Othello | Criticism

This literature criticism consists of approximately 31 pages of analysis & critique of Othello.
This section contains 8,271 words
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SOURCE: “Othello's African American Progeny,” in South Atlantic Review, Vol. 57, No. 4, November, 1992, pp. 39-57.

In the essay below, Andreas compares Othello, Richard Wright's Native Son, Ralph Ellison's Invisible Man, and Amiri Baraka's Dutchman in order to discuss myths and cultural conceptions of race.

Derrida writes; “There’s no racism without a language.”1 I take this to mean that racism—and all the violence historically associated with it—is generated by language. Racial difference is not genetically “real,” nor is it grounded in real experience but is a product of verbal conditioning.2 Racism cannot long survive without the verbal and symbolic apparatus that generates and sustains it: the names, the jokes, the plays, the speeches, the casual exchanges, the novels. In short, racism is a cultural virus that is verbally transmitted and its antidote must therefore be verbally administered as well. Othello—along with the many African American texts...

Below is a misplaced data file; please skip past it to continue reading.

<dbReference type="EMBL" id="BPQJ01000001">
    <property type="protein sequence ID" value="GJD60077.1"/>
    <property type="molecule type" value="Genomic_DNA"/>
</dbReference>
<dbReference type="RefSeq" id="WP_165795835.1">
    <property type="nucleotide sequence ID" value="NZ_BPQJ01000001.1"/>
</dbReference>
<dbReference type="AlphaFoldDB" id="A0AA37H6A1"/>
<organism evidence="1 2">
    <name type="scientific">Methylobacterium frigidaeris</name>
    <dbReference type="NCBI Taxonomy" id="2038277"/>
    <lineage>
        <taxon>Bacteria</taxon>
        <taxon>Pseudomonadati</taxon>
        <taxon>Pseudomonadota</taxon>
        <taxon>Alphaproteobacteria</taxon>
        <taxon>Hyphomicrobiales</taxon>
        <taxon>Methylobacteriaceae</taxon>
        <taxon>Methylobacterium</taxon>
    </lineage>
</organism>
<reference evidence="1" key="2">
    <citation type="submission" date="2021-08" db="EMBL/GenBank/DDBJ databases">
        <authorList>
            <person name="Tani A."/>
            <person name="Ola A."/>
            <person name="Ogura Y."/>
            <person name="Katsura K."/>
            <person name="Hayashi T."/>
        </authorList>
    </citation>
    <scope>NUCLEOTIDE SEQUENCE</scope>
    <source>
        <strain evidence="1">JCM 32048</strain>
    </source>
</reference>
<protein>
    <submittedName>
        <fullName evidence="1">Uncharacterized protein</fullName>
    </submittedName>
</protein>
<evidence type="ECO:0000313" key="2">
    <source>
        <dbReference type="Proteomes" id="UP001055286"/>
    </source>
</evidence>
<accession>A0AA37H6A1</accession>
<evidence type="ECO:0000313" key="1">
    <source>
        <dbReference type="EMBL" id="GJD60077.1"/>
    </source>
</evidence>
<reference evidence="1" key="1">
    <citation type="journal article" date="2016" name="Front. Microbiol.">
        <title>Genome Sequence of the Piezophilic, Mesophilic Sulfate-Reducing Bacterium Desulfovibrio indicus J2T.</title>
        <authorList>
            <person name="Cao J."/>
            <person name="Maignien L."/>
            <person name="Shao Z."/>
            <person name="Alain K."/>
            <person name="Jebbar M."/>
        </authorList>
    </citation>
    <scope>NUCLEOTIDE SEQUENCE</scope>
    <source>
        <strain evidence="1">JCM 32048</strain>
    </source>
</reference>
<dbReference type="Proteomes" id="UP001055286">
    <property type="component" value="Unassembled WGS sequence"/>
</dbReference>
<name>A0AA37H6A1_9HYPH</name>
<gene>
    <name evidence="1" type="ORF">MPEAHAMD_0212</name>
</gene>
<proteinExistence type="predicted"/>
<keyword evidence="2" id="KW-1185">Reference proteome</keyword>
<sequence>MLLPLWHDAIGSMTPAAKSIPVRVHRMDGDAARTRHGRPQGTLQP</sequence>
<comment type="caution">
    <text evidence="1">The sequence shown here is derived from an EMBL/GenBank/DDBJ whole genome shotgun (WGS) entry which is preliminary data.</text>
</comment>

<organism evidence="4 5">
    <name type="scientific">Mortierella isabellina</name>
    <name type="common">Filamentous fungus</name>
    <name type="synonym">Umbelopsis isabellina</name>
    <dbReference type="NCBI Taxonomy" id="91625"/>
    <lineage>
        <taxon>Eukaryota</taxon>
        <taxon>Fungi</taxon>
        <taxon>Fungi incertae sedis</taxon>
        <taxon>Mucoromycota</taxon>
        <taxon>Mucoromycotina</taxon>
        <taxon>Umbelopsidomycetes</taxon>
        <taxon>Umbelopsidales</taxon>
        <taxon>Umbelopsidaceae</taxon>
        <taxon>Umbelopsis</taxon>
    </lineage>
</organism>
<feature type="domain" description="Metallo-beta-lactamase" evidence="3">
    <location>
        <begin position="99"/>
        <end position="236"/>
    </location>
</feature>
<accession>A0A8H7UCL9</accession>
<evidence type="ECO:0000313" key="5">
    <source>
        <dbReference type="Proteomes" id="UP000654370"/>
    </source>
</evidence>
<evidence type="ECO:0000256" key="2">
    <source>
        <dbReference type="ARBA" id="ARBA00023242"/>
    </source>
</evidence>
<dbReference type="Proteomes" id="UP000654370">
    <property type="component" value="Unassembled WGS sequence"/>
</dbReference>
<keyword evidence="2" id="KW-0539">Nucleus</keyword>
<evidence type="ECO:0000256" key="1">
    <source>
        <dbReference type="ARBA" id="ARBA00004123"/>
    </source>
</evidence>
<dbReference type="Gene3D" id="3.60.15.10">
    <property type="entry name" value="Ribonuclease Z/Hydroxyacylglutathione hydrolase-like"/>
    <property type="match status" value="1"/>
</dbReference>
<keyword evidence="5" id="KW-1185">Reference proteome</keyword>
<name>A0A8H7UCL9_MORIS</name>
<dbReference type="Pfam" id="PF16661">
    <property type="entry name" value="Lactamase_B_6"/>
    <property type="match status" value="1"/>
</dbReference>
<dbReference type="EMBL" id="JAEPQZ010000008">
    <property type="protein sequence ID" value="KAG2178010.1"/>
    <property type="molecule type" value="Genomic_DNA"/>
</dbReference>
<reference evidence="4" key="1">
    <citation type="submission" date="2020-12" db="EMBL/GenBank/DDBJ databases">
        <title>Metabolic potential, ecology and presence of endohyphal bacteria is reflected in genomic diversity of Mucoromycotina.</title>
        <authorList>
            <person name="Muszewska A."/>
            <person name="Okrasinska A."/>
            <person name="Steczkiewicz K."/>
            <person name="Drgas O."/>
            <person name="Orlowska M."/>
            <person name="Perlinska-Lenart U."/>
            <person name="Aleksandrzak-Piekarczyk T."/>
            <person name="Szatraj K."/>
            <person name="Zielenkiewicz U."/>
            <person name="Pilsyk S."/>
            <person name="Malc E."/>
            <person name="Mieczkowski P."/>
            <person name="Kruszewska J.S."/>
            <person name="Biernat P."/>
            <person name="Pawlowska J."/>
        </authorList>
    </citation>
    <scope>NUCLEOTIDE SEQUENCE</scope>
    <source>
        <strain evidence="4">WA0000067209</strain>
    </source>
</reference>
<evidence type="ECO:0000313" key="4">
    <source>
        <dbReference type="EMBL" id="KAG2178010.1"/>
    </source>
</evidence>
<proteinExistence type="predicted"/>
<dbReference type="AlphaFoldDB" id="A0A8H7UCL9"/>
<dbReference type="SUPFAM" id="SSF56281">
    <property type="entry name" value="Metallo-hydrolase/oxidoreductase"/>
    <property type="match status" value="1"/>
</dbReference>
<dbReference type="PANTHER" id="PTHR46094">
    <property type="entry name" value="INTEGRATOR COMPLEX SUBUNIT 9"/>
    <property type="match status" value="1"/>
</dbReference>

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This section contains 8,271 words
(approx. 28 pages at 300 words per page)
Buy the Critical Essay by James R. Andreas
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Critical Essay by James R. Andreas from Gale. ©2005-2006 Thomson Gale, a part of the Thomson Corporation. All rights reserved.